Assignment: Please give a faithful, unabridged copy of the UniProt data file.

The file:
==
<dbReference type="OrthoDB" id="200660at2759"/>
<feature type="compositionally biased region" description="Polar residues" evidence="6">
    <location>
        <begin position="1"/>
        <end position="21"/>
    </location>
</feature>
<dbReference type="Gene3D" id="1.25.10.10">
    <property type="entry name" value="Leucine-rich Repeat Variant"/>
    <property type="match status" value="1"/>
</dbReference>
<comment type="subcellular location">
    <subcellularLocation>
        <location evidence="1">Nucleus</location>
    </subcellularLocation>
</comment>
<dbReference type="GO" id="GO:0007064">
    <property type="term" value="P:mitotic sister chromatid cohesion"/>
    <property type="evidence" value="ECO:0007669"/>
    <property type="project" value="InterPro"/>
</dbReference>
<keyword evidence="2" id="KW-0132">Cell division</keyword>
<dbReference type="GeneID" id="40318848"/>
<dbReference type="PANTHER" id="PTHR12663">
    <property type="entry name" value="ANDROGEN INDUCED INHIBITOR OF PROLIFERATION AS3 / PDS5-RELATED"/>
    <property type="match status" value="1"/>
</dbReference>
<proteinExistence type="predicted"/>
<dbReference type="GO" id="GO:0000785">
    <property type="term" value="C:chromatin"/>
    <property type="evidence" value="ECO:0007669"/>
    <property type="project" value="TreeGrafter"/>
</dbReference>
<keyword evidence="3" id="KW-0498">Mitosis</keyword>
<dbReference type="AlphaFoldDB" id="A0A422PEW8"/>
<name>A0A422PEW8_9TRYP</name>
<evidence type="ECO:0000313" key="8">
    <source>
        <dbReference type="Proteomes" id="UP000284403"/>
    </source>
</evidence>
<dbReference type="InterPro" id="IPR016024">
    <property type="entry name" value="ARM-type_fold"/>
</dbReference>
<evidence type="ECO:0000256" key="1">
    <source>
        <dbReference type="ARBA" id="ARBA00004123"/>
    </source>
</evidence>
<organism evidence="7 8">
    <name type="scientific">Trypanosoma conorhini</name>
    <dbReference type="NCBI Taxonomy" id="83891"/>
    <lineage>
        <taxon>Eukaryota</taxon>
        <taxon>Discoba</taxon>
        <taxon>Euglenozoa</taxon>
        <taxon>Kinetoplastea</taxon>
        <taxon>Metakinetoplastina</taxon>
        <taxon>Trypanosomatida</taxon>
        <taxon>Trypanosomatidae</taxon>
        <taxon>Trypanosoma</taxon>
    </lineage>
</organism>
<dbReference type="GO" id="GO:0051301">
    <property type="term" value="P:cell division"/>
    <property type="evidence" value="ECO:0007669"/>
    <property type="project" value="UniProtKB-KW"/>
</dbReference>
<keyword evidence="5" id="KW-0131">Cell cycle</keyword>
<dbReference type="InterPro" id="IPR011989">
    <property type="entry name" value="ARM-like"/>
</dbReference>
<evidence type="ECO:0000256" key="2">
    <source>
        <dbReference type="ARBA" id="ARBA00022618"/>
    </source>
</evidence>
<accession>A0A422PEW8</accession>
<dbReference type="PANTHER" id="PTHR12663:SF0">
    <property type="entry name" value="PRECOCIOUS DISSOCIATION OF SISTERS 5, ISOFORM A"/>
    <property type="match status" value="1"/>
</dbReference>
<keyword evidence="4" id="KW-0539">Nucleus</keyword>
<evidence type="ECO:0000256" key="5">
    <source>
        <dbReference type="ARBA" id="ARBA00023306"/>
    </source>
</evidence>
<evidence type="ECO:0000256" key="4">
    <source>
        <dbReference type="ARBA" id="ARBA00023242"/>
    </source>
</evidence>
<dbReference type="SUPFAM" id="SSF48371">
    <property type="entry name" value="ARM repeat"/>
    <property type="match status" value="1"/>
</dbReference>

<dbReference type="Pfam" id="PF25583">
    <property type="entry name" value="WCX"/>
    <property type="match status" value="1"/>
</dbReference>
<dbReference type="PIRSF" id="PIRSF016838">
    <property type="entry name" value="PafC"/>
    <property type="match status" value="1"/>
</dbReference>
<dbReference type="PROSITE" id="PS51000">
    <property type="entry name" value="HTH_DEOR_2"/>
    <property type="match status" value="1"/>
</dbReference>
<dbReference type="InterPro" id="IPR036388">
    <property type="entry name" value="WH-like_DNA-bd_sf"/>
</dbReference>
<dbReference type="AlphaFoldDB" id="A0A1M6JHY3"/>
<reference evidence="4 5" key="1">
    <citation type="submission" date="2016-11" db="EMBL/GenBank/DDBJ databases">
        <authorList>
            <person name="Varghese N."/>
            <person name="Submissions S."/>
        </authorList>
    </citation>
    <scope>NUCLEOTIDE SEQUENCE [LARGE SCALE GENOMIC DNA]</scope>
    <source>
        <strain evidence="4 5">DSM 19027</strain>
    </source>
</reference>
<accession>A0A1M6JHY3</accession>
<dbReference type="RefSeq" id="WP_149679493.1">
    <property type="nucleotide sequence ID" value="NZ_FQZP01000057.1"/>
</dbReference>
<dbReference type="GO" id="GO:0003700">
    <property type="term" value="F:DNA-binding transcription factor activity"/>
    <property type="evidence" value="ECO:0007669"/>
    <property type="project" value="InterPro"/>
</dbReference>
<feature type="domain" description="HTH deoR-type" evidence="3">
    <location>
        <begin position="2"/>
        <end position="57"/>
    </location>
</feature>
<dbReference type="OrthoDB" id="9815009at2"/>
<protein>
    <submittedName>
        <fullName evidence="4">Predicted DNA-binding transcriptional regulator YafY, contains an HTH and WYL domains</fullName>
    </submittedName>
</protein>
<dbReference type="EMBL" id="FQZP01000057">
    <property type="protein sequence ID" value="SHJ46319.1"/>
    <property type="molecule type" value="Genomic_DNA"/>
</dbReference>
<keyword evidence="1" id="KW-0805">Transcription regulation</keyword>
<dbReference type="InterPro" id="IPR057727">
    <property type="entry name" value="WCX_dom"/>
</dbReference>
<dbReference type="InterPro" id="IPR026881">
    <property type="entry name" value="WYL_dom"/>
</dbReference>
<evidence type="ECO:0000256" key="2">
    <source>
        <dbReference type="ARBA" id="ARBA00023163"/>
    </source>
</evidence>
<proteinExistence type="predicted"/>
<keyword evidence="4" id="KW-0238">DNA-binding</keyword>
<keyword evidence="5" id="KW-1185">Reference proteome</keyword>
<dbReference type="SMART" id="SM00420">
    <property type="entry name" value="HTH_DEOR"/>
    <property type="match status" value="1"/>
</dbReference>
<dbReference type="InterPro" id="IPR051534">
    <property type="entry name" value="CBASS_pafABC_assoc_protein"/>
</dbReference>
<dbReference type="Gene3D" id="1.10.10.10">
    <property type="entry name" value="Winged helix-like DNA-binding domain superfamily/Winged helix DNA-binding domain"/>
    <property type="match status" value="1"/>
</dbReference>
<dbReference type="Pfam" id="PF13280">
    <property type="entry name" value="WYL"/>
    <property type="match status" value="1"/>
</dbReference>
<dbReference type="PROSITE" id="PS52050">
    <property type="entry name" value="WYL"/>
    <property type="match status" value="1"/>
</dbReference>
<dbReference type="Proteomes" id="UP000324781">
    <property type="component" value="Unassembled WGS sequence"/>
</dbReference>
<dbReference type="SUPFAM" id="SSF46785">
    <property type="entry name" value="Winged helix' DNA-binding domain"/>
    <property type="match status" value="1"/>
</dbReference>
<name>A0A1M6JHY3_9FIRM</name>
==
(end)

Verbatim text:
<dbReference type="OrthoDB" id="200660at2759"/>
<feature type="compositionally biased region" description="Polar residues" evidence="6">
    <location>
        <begin position="1"/>
        <end position="21"/>
    </location>
</feature>
<dbReference type="Gene3D" id="1.25.10.10">
    <property type="entry name" value="Leucine-rich Repeat Variant"/>
    <property type="match status" value="1"/>
</dbReference>
<comment type="subcellular location">
    <subcellularLocation>
        <location evidence="1">Nucleus</location>
    </subcellularLocation>
</comment>
<dbReference type="GO" id="GO:0007064">
    <property type="term" value="P:mitotic sister chromatid cohesion"/>
    <property type="evidence" value="ECO:0007669"/>
    <property type="project" value="InterPro"/>
</dbReference>
<keyword evidence="2" id="KW-0132">Cell division</keyword>
<dbReference type="GeneID" id="40318848"/>
<dbReference type="PANTHER" id="PTHR12663">
    <property type="entry name" value="ANDROGEN INDUCED INHIBITOR OF PROLIFERATION AS3 / PDS5-RELATED"/>
    <property type="match status" value="1"/>
</dbReference>
<proteinExistence type="predicted"/>
<dbReference type="GO" id="GO:0000785">
    <property type="term" value="C:chromatin"/>
    <property type="evidence" value="ECO:0007669"/>
    <property type="project" value="TreeGrafter"/>
</dbReference>
<keyword evidence="3" id="KW-0498">Mitosis</keyword>
<dbReference type="AlphaFoldDB" id="A0A422PEW8"/>
<name>A0A422PEW8_9TRYP</name>
<evidence type="ECO:0000313" key="8">
    <source>
        <dbReference type="Proteomes" id="UP000284403"/>
    </source>
</evidence>
<dbReference type="InterPro" id="IPR016024">
    <property type="entry name" value="ARM-type_fold"/>
</dbReference>
<evidence type="ECO:0000256" key="1">
    <source>
        <dbReference type="ARBA" id="ARBA00004123"/>
    </source>
</evidence>
<organism evidence="7 8">
    <name type="scientific">Trypanosoma conorhini</name>
    <dbReference type="NCBI Taxonomy" id="83891"/>
    <lineage>
        <taxon>Eukaryota</taxon>
        <taxon>Discoba</taxon>
        <taxon>Euglenozoa</taxon>
        <taxon>Kinetoplastea</taxon>
        <taxon>Metakinetoplastina</taxon>
        <taxon>Trypanosomatida</taxon>
        <taxon>Trypanosomatidae</taxon>
        <taxon>Trypanosoma</taxon>
    </lineage>
</organism>
<dbReference type="GO" id="GO:0051301">
    <property type="term" value="P:cell division"/>
    <property type="evidence" value="ECO:0007669"/>
    <property type="project" value="UniProtKB-KW"/>
</dbReference>
<keyword evidence="5" id="KW-0131">Cell cycle</keyword>
<dbReference type="InterPro" id="IPR011989">
    <property type="entry name" value="ARM-like"/>
</dbReference>
<evidence type="ECO:0000256" key="2">
    <source>
        <dbReference type="ARBA" id="ARBA00022618"/>
    </source>
</evidence>
<accession>A0A422PEW8</accession>
<dbReference type="PANTHER" id="PTHR12663:SF0">
    <property type="entry name" value="PRECOCIOUS DISSOCIATION OF SISTERS 5, ISOFORM A"/>
    <property type="match status" value="1"/>
</dbReference>
<keyword evidence="4" id="KW-0539">Nucleus</keyword>
<evidence type="ECO:0000256" key="5">
    <source>
        <dbReference type="ARBA" id="ARBA00023306"/>
    </source>
</evidence>
<evidence type="ECO:0000256" key="4">
    <source>
        <dbReference type="ARBA" id="ARBA00023242"/>
    </source>
</evidence>
<dbReference type="SUPFAM" id="SSF48371">
    <property type="entry name" value="ARM repeat"/>
    <property type="match status" value="1"/>
</dbReference>

<dbReference type="Pfam" id="PF25583">
    <property type="entry name" value="WCX"/>
    <property type="match status" value="1"/>
</dbReference>
<dbReference type="PIRSF" id="PIRSF016838">
    <property type="entry name" value="PafC"/>
    <property type="match status" value="1"/>
</dbReference>
<dbReference type="PROSITE" id="PS51000">
    <property type="entry name" value="HTH_DEOR_2"/>
    <property type="match status" value="1"/>
</dbReference>
<dbReference type="InterPro" id="IPR036388">
    <property type="entry name" value="WH-like_DNA-bd_sf"/>
</dbReference>
<dbReference type="AlphaFoldDB" id="A0A1M6JHY3"/>
<reference evidence="4 5" key="1">
    <citation type="submission" date="2016-11" db="EMBL/GenBank/DDBJ databases">
        <authorList>
            <person name="Varghese N."/>
            <person name="Submissions S."/>
        </authorList>
    </citation>
    <scope>NUCLEOTIDE SEQUENCE [LARGE SCALE GENOMIC DNA]</scope>
    <source>
        <strain evidence="4 5">DSM 19027</strain>
    </source>
</reference>
<accession>A0A1M6JHY3</accession>
<dbReference type="RefSeq" id="WP_149679493.1">
    <property type="nucleotide sequence ID" value="NZ_FQZP01000057.1"/>
</dbReference>
<dbReference type="GO" id="GO:0003700">
    <property type="term" value="F:DNA-binding transcription factor activity"/>
    <property type="evidence" value="ECO:0007669"/>
    <property type="project" value="InterPro"/>
</dbReference>
<feature type="domain" description="HTH deoR-type" evidence="3">
    <location>
        <begin position="2"/>
        <end position="57"/>
    </location>
</feature>
<dbReference type="OrthoDB" id="9815009at2"/>
<protein>
    <submittedName>
        <fullName evidence="4">Predicted DNA-binding transcriptional regulator YafY, contains an HTH and WYL domains</fullName>
    </submittedName>
</protein>
<dbReference type="EMBL" id="FQZP01000057">
    <property type="protein sequence ID" value="SHJ46319.1"/>
    <property type="molecule type" value="Genomic_DNA"/>
</dbReference>
<keyword evidence="1" id="KW-0805">Transcription regulation</keyword>
<dbReference type="InterPro" id="IPR057727">
    <property type="entry name" value="WCX_dom"/>
</dbReference>
<dbReference type="InterPro" id="IPR026881">
    <property type="entry name" value="WYL_dom"/>
</dbReference>
<evidence type="ECO:0000256" key="2">
    <source>
        <dbReference type="ARBA" id="ARBA00023163"/>
    </source>
</evidence>
<proteinExistence type="predicted"/>
<keyword evidence="4" id="KW-0238">DNA-binding</keyword>
<keyword evidence="5" id="KW-1185">Reference proteome</keyword>
<dbReference type="SMART" id="SM00420">
    <property type="entry name" value="HTH_DEOR"/>
    <property type="match status" value="1"/>
</dbReference>
<dbReference type="InterPro" id="IPR051534">
    <property type="entry name" value="CBASS_pafABC_assoc_protein"/>
</dbReference>
<dbReference type="Gene3D" id="1.10.10.10">
    <property type="entry name" value="Winged helix-like DNA-binding domain superfamily/Winged helix DNA-binding domain"/>
    <property type="match status" value="1"/>
</dbReference>
<dbReference type="Pfam" id="PF13280">
    <property type="entry name" value="WYL"/>
    <property type="match status" value="1"/>
</dbReference>
<dbReference type="PROSITE" id="PS52050">
    <property type="entry name" value="WYL"/>
    <property type="match status" value="1"/>
</dbReference>
<dbReference type="Proteomes" id="UP000324781">
    <property type="component" value="Unassembled WGS sequence"/>
</dbReference>
<dbReference type="SUPFAM" id="SSF46785">
    <property type="entry name" value="Winged helix' DNA-binding domain"/>
    <property type="match status" value="1"/>
</dbReference>
<name>A0A1M6JHY3_9FIRM</name>